Analysts say that party meetings have restored their status as an official policy decision body since Kim took power, pointing out that important policies have actually been decided during party sessions. The plenary session scheduled for later this month is also expected to decide on the country’s major policy direction for next year. 


North Korea announced an ambitious five-year economic development plan early this year, with the current leader entering his tenth year in power. From the beginning of the year, the country has urged the public to carry out the plan successfully. At the upcoming party conference, the North will closely review how the plan has proceeded this year. Based on the evaluation, the country will find out what to correct and come up with new economic tasks for the second year of the plan. This will comprise the major agenda of the party meeting this month. 


At the third plenary session of the 8th Central Committee of the party in June, North Korea said that the country needs to prepare for both “dialogue and confrontation” with the U.S.  Pyongyang may possibly announce its foreign policy direction at the upcoming session. 


Regarding its policy toward the U.S. and South Korea, North Korea will likely maintain its previous position that was unveiled in Kim Jong-un’s speeches this year. Since 2019, Pyongyang has consistently expressed its determination to continue to develop strategic and tactical weapons. The North has also indicated that it may engage in dialogue with the U.S. and South Korea if they withdraw their hostile policy against the regime. I guess North Korea will keep this two-track strategy in place. This year, the North officially announced a five-year plan for the development of the defense science and the weapons system, indicating that it will continue to advance its nuclear arsenal. It could announce more details about the defense development plan.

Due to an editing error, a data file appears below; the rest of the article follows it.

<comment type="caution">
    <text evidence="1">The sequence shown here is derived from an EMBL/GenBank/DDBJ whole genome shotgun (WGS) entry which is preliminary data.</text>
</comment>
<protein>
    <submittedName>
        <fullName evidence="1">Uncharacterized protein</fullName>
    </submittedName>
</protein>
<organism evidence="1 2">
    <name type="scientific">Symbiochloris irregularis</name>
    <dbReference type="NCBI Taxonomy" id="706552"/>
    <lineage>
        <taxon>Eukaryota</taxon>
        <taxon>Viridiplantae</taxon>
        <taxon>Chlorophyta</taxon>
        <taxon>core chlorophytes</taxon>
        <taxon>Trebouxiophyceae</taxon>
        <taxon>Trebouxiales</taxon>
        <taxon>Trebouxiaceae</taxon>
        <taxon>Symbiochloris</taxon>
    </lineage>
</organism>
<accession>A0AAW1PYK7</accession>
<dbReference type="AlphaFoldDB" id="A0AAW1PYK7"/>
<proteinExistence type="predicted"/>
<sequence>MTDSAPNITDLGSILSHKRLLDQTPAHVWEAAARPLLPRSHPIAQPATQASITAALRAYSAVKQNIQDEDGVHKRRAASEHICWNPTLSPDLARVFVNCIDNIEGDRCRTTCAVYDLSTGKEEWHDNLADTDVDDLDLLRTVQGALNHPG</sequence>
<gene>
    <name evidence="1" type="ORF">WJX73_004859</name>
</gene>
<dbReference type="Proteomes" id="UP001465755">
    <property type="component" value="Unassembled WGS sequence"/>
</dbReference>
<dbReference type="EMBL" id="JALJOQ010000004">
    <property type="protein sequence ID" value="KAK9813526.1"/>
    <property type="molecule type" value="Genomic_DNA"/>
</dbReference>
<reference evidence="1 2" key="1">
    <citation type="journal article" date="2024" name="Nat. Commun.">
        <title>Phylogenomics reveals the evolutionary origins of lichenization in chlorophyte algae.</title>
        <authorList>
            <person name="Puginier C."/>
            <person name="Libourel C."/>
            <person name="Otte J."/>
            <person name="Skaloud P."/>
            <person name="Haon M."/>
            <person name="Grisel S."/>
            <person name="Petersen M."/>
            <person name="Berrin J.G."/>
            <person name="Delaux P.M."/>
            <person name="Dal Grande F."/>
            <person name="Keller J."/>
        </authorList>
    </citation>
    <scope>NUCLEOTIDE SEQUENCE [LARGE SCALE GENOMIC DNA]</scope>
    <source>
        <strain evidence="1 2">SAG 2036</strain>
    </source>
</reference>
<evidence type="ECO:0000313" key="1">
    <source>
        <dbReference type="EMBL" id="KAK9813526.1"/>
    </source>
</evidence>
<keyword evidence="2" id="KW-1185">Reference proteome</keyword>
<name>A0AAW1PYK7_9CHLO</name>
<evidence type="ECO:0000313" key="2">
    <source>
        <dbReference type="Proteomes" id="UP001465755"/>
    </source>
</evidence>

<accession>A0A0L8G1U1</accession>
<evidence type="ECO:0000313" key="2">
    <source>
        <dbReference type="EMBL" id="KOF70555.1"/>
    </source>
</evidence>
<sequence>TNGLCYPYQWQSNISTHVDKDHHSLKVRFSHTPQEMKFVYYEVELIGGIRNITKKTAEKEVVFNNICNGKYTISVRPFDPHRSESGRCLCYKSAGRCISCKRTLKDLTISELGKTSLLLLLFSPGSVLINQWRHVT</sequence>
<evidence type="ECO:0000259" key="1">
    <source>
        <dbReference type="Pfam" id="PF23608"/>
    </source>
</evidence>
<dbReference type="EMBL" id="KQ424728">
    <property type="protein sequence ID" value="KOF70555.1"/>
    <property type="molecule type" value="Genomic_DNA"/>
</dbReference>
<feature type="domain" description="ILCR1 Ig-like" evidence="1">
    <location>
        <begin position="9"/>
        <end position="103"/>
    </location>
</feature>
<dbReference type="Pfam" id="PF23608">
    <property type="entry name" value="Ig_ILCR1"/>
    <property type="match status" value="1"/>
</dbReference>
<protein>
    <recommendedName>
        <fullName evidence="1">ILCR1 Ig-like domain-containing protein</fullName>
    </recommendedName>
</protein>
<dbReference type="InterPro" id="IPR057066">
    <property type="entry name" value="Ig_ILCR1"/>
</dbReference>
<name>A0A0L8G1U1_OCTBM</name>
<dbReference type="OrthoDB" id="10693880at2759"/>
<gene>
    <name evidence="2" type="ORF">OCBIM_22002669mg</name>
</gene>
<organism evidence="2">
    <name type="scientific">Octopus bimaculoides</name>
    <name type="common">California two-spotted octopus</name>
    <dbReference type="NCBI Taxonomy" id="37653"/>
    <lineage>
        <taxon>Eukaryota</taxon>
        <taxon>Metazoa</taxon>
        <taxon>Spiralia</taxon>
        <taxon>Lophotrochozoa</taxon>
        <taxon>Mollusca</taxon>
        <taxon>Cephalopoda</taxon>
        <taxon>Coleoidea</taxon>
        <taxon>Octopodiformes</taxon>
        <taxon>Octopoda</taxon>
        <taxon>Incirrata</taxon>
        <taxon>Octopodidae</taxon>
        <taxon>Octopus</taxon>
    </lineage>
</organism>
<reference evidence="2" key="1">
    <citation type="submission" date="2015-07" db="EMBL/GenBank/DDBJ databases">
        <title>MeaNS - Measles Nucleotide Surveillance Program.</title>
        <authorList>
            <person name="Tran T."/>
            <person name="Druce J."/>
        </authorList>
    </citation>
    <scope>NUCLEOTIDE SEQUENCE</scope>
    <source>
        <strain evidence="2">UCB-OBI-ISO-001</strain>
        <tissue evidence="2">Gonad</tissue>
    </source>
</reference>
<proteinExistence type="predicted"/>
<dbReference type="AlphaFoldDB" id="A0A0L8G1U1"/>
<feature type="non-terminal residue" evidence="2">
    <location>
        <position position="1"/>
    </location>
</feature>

Meanwhile, South Korea’s national security advisor Suh Hoon and China’s foreign affairs chief Yang Jiechi held a meeting in the Chinese city of Tianjin early this month. At the meeting, Yang said that China supports South Korea’s push to officially declare an end to the Korean War. Attention turns to whether North Korea will announce any message about the end-of-war declaration issue at the upcoming party session. 


North Korea will likely reiterate preconditions for declaring an end to the war. As one of preconditions, the North calls for South Korea and the U.S. to drop their hostile policy and double standards. Setting preconditions means that North Korea is rather reluctant about the declaration. If involved parties push for the declaration, North Korea may have to freeze its nuclear programs and suspend its weapons development. For that reason, I guess the North will be passive about the declaration.


In the “Crop Prospects and Food Situation” report, the Food and Agriculture Organization included North Korea in its list of countries in need of external aid for food. As the major reason affecting North Korea’s food shortage, the report cited limited access of food and humanitarian assistance as a result of the country’s tight border controls amid the pandemic. While North Korea is faced with an unstable situation both internally and externally, we’ll have to wait and see what messages the North will announce at the prospective party meeting.